So today’s craft project wasn’t really intended for the blog (it was more of an experiment) but I took some step by step photos just in case it turned out ok. I’ve been wanting to make another hanging planter for ages and had thought about trying my hand at macrame but I got all over ambitious and decided to make my own planter instead.
I’ve been wanting to try out air dry clay since I saw this project a few years ago so I suppose this was my inspiration along with my love of a hanging planter (see my other planters here and here).
Anyhoo, I learnt a lot from this first project and although the planter did turn out ok, there are things I could improve next time – I’ll tell you about them as I go along. These are brilliant to make to brighten a corner, for herbs in the kitchen or even for lovely homemade gifts (Christmas gifts – yup, I said it).
You will need:
FYI, I have no ‘proper’ equipment i.e. moulding knife.
– Air dry clay (I used about 500g for my pot, which is £2’s worth)
– Rolling pin
– Template (I used a plant pot)
– Protection for the surface you work on (parchment paper worked well)
– Bowl of water
– Kebab stick
– Sand paper
– Paint ( I used white gloss spray paint but you can use any paint you have at home or just a small sample pot), decorator’s tape, cardboard box – if decorating
Step by step
Step 1 – Roll out all of your clay evenly to about 70mm thickness. Cut out a disc for the bottom of the planter using a template. I had a plant in mind for my planter so I used the top of its pot as a template, which measured 9cm in diameter.
Step 2 – Cut out a rectangular collar, which will form the sides of the pot. Mine measured 9 x 27cm. Make sure there is o.5cm overlap where the collar will join together.
Step 3 – Using your hands roll out a ‘snake’ of clay the same length as your collar and about 70mm thick.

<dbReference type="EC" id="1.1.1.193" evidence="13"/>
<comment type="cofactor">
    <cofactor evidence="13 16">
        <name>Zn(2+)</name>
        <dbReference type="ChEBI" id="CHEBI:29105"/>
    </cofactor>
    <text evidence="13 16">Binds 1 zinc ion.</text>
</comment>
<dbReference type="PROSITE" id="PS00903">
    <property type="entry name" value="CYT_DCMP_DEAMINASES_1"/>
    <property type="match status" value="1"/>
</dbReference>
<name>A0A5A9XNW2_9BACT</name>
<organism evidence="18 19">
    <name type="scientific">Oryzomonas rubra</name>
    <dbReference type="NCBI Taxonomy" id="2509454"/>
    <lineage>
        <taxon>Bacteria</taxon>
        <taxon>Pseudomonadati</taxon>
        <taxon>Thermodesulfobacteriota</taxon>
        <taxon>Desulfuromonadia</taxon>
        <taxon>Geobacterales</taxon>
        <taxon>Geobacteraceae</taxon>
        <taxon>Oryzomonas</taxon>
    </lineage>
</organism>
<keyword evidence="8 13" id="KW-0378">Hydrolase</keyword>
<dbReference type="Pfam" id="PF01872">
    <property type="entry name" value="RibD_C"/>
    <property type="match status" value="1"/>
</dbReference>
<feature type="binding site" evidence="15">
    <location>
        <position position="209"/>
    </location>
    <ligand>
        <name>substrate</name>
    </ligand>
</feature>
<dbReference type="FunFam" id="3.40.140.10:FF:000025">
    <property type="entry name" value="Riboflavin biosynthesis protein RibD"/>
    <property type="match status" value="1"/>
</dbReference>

Step 4 – Place the disc on a flat surface and wrap your collar around it (don’t place it on top of the disc).
Step 5 – Using your fingers smooth the collar together and use some water to make it stick.
Step 6 – Place the ‘snake’ of clay around the inside of the pot where the disc and collar meet.
Step 7 – Using your fingers and water (you’ll need to have short nails – this is where better crafters than I would use a moulding knife) smooth the ‘snake’ into the join. At this point the sharp, crisp lines of my pot quickly disappeared as I had to manhandle it so much – hence the need for a proper moulding knife. I should have trimmed the top of my pot at this point as they became a bit wonky, but I’ll know for next time.
Step 8 – Stick a kebab stick, or anything similar, through the four sides of the planter to create holes for the cords that it will hang from. Wiggle the stick around so that the hole is big enough for your cord.
Leave your pot to dry for 2-3 days. There really is no point rushing this stage if you want it to last.
You can leave your pot undecorated or you can varnish it, which is advised if it is going to come into contact with water. I decided to spray paint mine with some white gloss paint that I bought for another project. I have so many beautiful half glazed pots, cups and vases so I decided to try to achieve anywhere close to that look. I’m pretty pleased with how it turned out actually, although it is pretty difficult to see in theses pics – I really like the idea of using a pastel blue, pink, green or grey, too.
Step 9 – Lightly sand your pot once it is dry to remove any bumpy edges. If you want to try the half glazed look use decorator’s tape to cover the bottom half of the bottom.
Step 10 – Place your pot in a cardboard box, if you are using spray paint, and take it outside to spray. Do many thin layers, allowing each one to dry before starting another.
Step 11 – Cut four pieces of cord of equal length.
Step 12 – Thread the cord through the holes and tie a knot on the inside of the pot. If you have difficulty getting your cord through the holes burn the ends of the cord so that it melts hard and won’t fray as you thread it. Tie all four lengths of cord into a knot at the top.
If you look really closely you can see the half glaze effect – it looks great in real life, trust me!
I decided to hang mine on my pegboard to brighten up my workspace.
I like this air dry clay game…I’m thinking Christmas could become air dry clay filled 😉
P.S. If you would LOVE your own hanging planter without getting crafty I can help with that, too. Check out these beauties from my shop…